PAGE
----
creases in thickness forwardly and also radially inwardly. The side surfaces 33 of adjacent fins intersect along lines 35 which, as shown in FIG. 5, are inclined radially outwardly and forwardly. At points 37 the fins merge into the surface of revolution.

The location of points 37 is critical. I have found the performance of the bombs to be greatly improved in regard to terminal velocity and stability in flight when points 37 are forward of the minimum diameter of the While I do not wish to be bound by theory, I believe the explanation of this improved behavior to be as follows: In the bomb described in the Alperstein application, the boundary layer separates from the bomb surface in the region of the minimum diameter, forming a large wake which reduces the effect of the notches shown in FIG. 3 of the Alperstein application. By extending the vanes forwardly of the point of minimum diameter, the air flow is channeled into the cuts between the vanes in that region where, in the previous design, separation of the boundary layer took place. 7

Whether or not the above explanation is correct, tests have shown that not only is the terminal velocity of the bombs considerably increased but there is also a marked increase in the proportion of bombs which strike the target nose-first, and a decrease in the time required for the bombs to attain their stable flight after release from the cluster.

The rear radially inner surfaces 39 of the vanes are shaped so as to define a cavity of proper side and shape to receive firing-pin carrier 11 of an adjacent bomb when the'bomb's are clustered.

' While I have described one embodiment of my inven tion in detail, it will be apparent that various changes are possible. I therefore wish my invention to be limited only by the scope of the appended claims.

I claim: v

1. A cluster bom b comprising a nose portion and a unitary body-and-tail portion, said bomb having its outermost surface throughout its length lying on a surface of revolution generated by the rotation of a smoothcurve about the axis of the bomb, said curve beginning at the nose end of the bomb and increasing to a maximum measured from said axis, then decreasing to aminimum and finally increasing again to the tail end of the bomb, said curve being symmetrical about a point intermediate its ends, whereby said bomb is adapted to nest in nose to-tail relationship with other bombs of substantially identical structures, said unitary body-and-tailportion corn- These two portions are joined by screw threads 5. Within body and tail portion 3 is an incendiary charge 7 and a booster charge 9 of any suitable composition.

The nose portion 1 contains an impact-sensitive fuse.

tudinlly, said vanes beginning at the tailendof said bomb and extending forwardly of said minimum and merging into said surface of revolution.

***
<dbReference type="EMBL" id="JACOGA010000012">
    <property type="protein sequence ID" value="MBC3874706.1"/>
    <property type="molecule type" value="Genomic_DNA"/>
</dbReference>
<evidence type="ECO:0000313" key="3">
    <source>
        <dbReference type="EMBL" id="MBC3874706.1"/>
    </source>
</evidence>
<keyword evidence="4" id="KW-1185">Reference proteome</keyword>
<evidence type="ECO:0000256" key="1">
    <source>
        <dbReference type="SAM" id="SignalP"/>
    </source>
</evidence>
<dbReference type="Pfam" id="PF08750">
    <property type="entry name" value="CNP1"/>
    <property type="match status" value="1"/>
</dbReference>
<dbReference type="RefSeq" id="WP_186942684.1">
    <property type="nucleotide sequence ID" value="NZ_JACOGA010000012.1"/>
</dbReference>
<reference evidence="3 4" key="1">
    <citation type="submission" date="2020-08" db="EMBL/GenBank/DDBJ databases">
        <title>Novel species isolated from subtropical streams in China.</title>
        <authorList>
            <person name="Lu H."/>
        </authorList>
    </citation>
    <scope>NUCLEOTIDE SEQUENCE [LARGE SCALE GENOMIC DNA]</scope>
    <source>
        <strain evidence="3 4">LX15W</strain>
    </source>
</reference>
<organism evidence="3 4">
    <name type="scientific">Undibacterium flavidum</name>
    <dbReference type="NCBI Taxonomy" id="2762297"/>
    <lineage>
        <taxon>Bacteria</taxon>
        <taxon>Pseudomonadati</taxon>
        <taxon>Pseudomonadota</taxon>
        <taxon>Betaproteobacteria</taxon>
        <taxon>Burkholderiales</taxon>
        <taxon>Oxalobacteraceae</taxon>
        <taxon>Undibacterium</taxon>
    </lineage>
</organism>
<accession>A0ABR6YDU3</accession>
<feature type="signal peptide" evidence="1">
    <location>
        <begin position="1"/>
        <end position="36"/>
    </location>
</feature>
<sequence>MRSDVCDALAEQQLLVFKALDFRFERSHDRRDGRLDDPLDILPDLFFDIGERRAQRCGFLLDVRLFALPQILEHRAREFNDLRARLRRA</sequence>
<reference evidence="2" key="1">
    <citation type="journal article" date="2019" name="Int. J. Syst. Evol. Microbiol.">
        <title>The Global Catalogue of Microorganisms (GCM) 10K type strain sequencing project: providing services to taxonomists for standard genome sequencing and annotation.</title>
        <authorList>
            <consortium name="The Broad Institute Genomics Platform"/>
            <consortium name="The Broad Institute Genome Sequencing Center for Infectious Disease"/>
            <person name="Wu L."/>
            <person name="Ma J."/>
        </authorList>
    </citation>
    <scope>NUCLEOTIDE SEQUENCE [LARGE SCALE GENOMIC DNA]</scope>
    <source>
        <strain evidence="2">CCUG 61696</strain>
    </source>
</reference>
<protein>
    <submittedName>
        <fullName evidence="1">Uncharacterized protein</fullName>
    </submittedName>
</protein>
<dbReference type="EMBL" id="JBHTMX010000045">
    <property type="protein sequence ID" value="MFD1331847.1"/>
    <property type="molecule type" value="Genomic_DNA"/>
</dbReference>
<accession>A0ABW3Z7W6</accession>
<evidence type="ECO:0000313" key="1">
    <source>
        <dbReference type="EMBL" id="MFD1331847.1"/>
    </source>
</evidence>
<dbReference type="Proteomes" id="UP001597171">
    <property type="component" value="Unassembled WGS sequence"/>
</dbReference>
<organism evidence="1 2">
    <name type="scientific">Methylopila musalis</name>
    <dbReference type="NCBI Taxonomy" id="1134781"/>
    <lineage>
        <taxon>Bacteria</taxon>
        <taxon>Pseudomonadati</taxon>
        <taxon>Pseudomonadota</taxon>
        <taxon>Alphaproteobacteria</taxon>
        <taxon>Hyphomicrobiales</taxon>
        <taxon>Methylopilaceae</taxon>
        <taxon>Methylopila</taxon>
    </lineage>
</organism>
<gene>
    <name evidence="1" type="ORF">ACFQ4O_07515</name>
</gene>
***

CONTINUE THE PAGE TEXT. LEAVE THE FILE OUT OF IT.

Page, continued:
2. A bomb as defined in claim 1 wherein the rear portions of said vanes comprise radially inner surfaces defining a cavity.

3. A bomb as defined in claim 1, said nose portion being fonned of heavy steel, said unitary body-and-tail portion being formed of inflammable material, and further comprising an incendiary charge in said body-andtail portion and 'means for igniting said charge.

4. A bomb as defined in claim 3, wherein said unitary bodyand-tail portion is a magnesium casting.

References Cited in the file of this patent UNITED STITES PATENTS Wiard Nov. 17, 1874 Petersen June 7, 1904 Peck July 4, 1916 Jorgensen Feb. 24, 1931 Duncan Sept. 14, 1943 FOREIGN PATENTS France Apr. 24, 1941

Patent Citations
Cited PatentFiling datePublication dateApplicantTitle
US157049 *Aug 18, 1874Nov 17, 1874 Improvement in sub-caliber projectiles
US762084 *Oct 19, 1903Jun 7, 1904Charles PetersenAmmunition.
US1189382 *Sep 28, 1915Jul 4, 1916Sanoma CorpAerial dart.
US1794141 *Jul 12, 1929Feb 24, 1931Laurits Bloch-Jorgensen ChristCartridge with projectile for smooth-bore firearms
US2329522 *Mar 10, 1942Sep 14, 1943Duncan Jr Thomas PFire bomb
FR866269A * Title not available
Referenced by
Citing PatentFiling datePublication dateApplicantTitle
US3677180 *Nov 20, 1970Jul 18, 1972Phillips Petroleum CoExplosive device and container
US4072107 *Jun 7, 1967Feb 7, 1978The United States Of America As Represented By The Secretary Of The ArmyMissile control means
US5817969 *May 9, 1996Oct 6, 1998Oerlikon Contraves Pyrotec AgSpin-stabilized projectile with payload
US5864086 *Mar 23, 1998Jan 26, 1999Oerlikon Contraves Pyrotec AgSpin stabilized projectile with a payload
US6540175Dec 3, 2001Apr 1, 2003Lockheed Martin CorporationSystem for clearing buried and surface mines
U.S. Classification102/393
International ClassificationF42B10/06, F42B10/00
Cooperative ClassificationF42B10/06
European ClassificationF42B10/06